THERE was a time, about ten years ago, when the value added services (VAS) industry really took off. The installed base of mobile phones in India had multiplied, and the explosion in the numbers of subscribers offered VAS companies a really big monetisation opportunity.
What exactly is VAS? Your ringtone, your missed call alert, your wallpaper, your cricket score alert and many, many more services on your mobile phone, provided by your operator, are what are commonly understood to be VAS.
In 2003, India’s largest operator, Airtel, had a base of 10 million subscribers. Today, the same operator has 210 million subscribers. When mobile telecom services were launched in 1994, both incoming and outgoing calls came for a fee. An outgoing call was R16 per minute just 20 back! But what really changed the Indian mobile industry was the introduction of prepaid cards around the year 2000. It made mobile calling both affordable, and ubiquitous. This also opened up an entire new set of consumption habits for the new consumers of this new genre.
You could now choose your ringtone, you could choose your wallpaper, you could get to listen to bhajans, you could receive cricket updates, you could watch videos on mobile. And to service all that, an entire new industry sprung up.
But then followed the excesses so common in every industry. Customers started to complain that they were being charged for services they neither asked for, never subscribed for, never actually perhaps even got. So the Telecom Regulatory Authority of India (Trai) stepped in and set guidelines that ensured that no one could “cheat” customers. The bottom fell out of the market. Suddenly, all the glitter of the VAS industry vanished.
But change is a part of life.
In the last couple of years, the market moved substantially towards smartphones. Hence, much of what was earlier “value added” could now easily be accessed by using the internet. So, you could easily get yourself minute-to-minute cricket scores, either through an app, or through streaming by the content owner. This meant that the previous providers of such services were no longer required.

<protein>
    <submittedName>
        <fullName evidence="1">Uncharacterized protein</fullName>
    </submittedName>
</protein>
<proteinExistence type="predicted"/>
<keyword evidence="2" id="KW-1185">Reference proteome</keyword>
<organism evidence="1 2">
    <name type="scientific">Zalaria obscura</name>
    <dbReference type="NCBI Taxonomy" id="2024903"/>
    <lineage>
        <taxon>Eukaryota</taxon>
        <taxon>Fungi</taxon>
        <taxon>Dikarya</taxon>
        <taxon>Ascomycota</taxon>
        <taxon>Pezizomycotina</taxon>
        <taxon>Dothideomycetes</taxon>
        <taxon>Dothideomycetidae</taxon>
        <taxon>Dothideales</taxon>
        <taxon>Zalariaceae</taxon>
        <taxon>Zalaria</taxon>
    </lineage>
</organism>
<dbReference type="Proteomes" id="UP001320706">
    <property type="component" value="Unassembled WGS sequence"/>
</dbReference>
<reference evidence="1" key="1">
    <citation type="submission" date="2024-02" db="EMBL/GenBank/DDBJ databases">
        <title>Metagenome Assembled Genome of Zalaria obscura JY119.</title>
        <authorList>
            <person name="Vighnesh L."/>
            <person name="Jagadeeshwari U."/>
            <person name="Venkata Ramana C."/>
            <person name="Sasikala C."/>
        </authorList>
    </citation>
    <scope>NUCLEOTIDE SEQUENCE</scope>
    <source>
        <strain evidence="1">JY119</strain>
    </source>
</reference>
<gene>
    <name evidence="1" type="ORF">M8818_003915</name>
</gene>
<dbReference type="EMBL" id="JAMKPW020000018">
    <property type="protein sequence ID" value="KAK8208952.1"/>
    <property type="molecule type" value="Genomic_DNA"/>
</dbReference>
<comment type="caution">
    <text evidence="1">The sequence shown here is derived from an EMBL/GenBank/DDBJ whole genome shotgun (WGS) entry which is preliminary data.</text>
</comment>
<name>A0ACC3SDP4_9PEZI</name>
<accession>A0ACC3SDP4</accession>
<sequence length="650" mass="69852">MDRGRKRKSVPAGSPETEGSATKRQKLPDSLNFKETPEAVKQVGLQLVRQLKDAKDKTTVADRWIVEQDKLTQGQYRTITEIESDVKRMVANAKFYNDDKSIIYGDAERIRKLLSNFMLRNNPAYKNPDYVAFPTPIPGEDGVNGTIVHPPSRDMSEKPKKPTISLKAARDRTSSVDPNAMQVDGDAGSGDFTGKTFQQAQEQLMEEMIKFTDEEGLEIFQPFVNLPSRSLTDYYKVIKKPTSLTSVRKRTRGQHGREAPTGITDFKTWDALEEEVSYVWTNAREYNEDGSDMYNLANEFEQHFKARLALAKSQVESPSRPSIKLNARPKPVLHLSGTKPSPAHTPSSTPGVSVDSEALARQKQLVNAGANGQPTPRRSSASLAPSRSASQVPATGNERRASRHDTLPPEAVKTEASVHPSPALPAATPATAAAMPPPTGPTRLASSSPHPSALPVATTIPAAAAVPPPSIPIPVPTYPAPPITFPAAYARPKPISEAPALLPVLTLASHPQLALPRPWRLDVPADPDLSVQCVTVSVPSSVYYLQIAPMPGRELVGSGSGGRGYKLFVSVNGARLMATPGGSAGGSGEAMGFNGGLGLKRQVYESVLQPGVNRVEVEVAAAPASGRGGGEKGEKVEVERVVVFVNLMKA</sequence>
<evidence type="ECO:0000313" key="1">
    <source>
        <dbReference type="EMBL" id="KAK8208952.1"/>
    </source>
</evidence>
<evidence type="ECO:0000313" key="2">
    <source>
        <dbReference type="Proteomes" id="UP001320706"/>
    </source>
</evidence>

So, where do we go from here?
The new era is about “value enhanced services”. It is about LoCoMo (Local-Content-Mobile).
It is possible today to use location-based-services to fulfil an array of customer requirements using the ever popular “apps” or using the towers of the telecom operator. So, as a customer you can be made aware of discounts, offers, sales and more as soon as you enter the shopping mall. Or, your nearest Pizza Hut can send you a coupon of “one-on-one free” knowing full well that you work or live in the immediate neighbourhood of the outlet. Or, you can be pinged right at the airport as a flyer by an Ola cab or by the nearest Ibis Hotel offering you a cheaper ride into town, or a better deal on a room. Location is becoming more and more robust in the emerging new reality of mobile usage.
Gone are the days when you paid to download a song or a video on your mobile. That VAS product today stands replaced by easy access on the internet to YouTube. The customer now pays for data charges and has unlimited access to unlimited content. It doesn’t end there. The way you shop has changed dramatically in the past few years.
What started out as an e-commerce revolution is fast metamorphosing into a mobile commerce world, so much so that most big players in this space are either gearing to be “mobile first” or “mobile only”. In short, very soon on your favourite e-commerce site, there will be no option to even access through the laptop!
The content game doesn’t end here. In fact, it just begins as it encompasses categories like travel, almost wholly.
Today, the physical world of the travel agent has nearly disappeared and your mobile is your instrument to check, compare, book, pay, and if you have had a bad experience, even criticize.
The revolution that came about with the arrival of Facebook, has today been exponentially increased by an equal amount of usage of Twitter and WhatsApp on the mobile. This juxtaposed with usage of Facebook itself, largely again onto the mobile device, means that “chat” and “communicate” have become far more instant, here and now.
Does that mean VAS is dead? Perhaps, no. While smartphone penetration is growing really fast, a large part of the population is still using basic feature phones. These phones cannot access the internet and hence the advantage of LoCoMo is lost on them. But the issue with VAS was not merely of product but of profiteering by a few vendors and telecom operators who were unscrupulously charging customers for services neither desired nor delivered. That menace has largely declined.
The opportunity for tomorrow in the “value enhanced” space lies in finding opportunities that resonate positively with mobile users. The KaanKhajuraTesan (KKT) rural radio station on mobile created by Hindustan Unilever (HUL) is a great example of a win-win for both the customer as well as the content owner. The day is not far when an HUL will perhaps create a video equivalent of KKT for free film clips and songs for customers across the spectrum.
The same HUL could use the mobile device to reach younger and more affluent customers through a Twitter programme or engage them through retail coupons for better bargains.
LoCoMo has just arrived. How it will grow, or where it will go, only time will tell.
The author is chairman of Mogae Media.